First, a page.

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Upper Skagit Watershed Water Quality Monitoring

Hope Mountain Centre is contracted by the Skagit Environmental Endowment Commission (SEEC) to monitor stream water quality through water testing and invertebrate sampling in the Upper Skagit River Watershed on a yearly basis.

Study objectives—which drive the sampling study approach—are to detect, over time, significant changes in water quality of the Upper Skagit River and its tributaries.  Changes in water quality could be from development pressures within the watershed or large scale environmental changes as a result of climate change, forest fire, insect infestation and so on.  Test sites are monitored in areas likely to be impacted by human activities and reference sites will be tracked as indicators of large scale environmental changes.  If changes are observed, the Skagit Environmental Endowment Commission (SEEC) will decide on their importance and take action by informing the appropriate authorities.

We are looking for volunteers who have a penchant for the outdoors, love the Cascade Mountains and can’t resist splashing around in creeks and streams! For more information on this annual project, contact Natalie Worrall, Water Testing Project Manager at

Project Details for Volunteers

Project Sponsor:  Skagit Environmental Endowment Commission

Project Lead:  Hope Mountain Centre for Outdoor Learning

Location:  Streams in the Skagit River Watershed north of the U.S.-Canada border accessed by Hwy 3 to Manning Park and Silver-Skagit Road to Ross Lake.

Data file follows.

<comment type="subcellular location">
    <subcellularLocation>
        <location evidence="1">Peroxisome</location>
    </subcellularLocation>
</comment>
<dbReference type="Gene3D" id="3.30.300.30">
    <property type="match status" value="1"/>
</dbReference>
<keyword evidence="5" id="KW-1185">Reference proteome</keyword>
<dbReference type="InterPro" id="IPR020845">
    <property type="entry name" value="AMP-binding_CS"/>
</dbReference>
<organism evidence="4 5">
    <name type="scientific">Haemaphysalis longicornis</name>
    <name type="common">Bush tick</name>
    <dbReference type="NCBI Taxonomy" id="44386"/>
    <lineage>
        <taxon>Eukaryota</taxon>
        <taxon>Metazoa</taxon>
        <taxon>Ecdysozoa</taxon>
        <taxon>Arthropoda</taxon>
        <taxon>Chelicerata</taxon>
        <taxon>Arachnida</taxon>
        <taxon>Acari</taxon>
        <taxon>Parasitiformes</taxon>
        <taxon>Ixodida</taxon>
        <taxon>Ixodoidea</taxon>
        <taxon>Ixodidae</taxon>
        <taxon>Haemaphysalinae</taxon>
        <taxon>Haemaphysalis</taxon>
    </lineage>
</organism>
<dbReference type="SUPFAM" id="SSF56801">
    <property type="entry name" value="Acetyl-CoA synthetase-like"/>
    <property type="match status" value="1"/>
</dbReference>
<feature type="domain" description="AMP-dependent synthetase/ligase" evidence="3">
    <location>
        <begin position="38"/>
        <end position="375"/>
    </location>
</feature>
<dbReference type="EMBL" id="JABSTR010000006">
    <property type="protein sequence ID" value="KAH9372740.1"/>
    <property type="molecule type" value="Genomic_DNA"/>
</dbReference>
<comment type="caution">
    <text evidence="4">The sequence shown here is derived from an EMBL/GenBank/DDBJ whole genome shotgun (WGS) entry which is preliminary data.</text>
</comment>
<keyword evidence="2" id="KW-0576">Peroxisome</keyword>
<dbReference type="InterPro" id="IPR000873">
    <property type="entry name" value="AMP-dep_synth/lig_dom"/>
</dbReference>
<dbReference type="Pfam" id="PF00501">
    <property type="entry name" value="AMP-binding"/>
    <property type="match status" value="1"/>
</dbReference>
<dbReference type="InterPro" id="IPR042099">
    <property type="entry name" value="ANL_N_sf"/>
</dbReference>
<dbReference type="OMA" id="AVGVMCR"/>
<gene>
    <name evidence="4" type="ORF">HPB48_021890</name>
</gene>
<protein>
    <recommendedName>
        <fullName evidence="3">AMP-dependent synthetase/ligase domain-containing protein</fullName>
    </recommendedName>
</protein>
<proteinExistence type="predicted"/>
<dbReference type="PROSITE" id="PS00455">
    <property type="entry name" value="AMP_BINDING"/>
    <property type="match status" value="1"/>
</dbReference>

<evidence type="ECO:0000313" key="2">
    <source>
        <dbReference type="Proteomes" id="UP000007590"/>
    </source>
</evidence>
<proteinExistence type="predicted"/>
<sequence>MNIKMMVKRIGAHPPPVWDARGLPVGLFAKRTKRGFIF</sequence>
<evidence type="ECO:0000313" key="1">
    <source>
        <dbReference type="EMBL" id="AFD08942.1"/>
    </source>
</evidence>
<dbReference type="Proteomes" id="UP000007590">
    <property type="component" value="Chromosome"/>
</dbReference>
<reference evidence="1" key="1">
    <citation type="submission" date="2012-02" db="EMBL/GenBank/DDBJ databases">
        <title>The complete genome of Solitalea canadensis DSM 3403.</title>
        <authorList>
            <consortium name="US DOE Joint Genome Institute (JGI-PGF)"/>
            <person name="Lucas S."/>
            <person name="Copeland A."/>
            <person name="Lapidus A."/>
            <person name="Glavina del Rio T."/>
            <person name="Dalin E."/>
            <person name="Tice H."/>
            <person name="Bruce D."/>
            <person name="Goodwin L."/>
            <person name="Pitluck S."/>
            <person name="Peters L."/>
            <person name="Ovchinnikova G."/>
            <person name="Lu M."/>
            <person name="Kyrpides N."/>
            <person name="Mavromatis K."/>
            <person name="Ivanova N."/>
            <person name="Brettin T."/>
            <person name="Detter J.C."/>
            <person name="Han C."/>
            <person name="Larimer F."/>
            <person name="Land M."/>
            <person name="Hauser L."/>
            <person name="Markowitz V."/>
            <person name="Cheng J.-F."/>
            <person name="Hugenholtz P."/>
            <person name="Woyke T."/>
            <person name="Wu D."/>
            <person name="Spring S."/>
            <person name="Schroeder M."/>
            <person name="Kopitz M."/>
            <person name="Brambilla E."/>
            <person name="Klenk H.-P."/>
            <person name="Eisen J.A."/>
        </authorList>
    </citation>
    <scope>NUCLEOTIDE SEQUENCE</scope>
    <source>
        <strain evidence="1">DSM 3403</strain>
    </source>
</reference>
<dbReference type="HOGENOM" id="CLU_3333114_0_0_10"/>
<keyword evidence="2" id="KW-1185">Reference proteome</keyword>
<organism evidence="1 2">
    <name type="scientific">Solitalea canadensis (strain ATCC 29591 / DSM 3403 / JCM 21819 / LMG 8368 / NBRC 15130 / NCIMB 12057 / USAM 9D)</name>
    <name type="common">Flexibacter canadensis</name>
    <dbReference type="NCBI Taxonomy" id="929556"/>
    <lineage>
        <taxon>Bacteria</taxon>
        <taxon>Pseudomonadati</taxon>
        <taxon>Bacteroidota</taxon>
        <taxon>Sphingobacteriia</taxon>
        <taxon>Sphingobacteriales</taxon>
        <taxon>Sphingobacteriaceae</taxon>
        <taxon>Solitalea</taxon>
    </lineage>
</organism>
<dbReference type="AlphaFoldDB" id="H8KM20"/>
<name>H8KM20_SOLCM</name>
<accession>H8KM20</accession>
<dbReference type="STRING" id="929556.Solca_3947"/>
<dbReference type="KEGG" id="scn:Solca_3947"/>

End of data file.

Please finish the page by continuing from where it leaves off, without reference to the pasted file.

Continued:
Timeframe:  Mid- to late-August. Two or three  stream locations are sampled each day for a week.

Time Commitment:  Three volunteers are recruited for each day. Due to learning ramp-up time, preference is for volunteers who can commit to 2 or more days for the week. Each day is long (but fun!), about 8 hours, which includes driving time to and from Hope.

Technical Experience:  We will be collecting habitat data, stream measurements, aquatic invertebrates (water bugs) and water samples. No prior experience in water sampling is required. A half-day training session is generally held the week before fieldwork.

Physical Requirements:  Volunteers should be prepared to be outdoors all day in the backcountry and must be in reasonably good shape–bushwhacking through brush or wading in fast moving streams is possible.

Clothing:  Volunteers must be prepared for a range of weather conditions. Proper attire should be brought for unexpected changes in mountain weather. Chest waders and water safety equipment will be provided.

Transportation:  Provided to test sites from Hope, BC.

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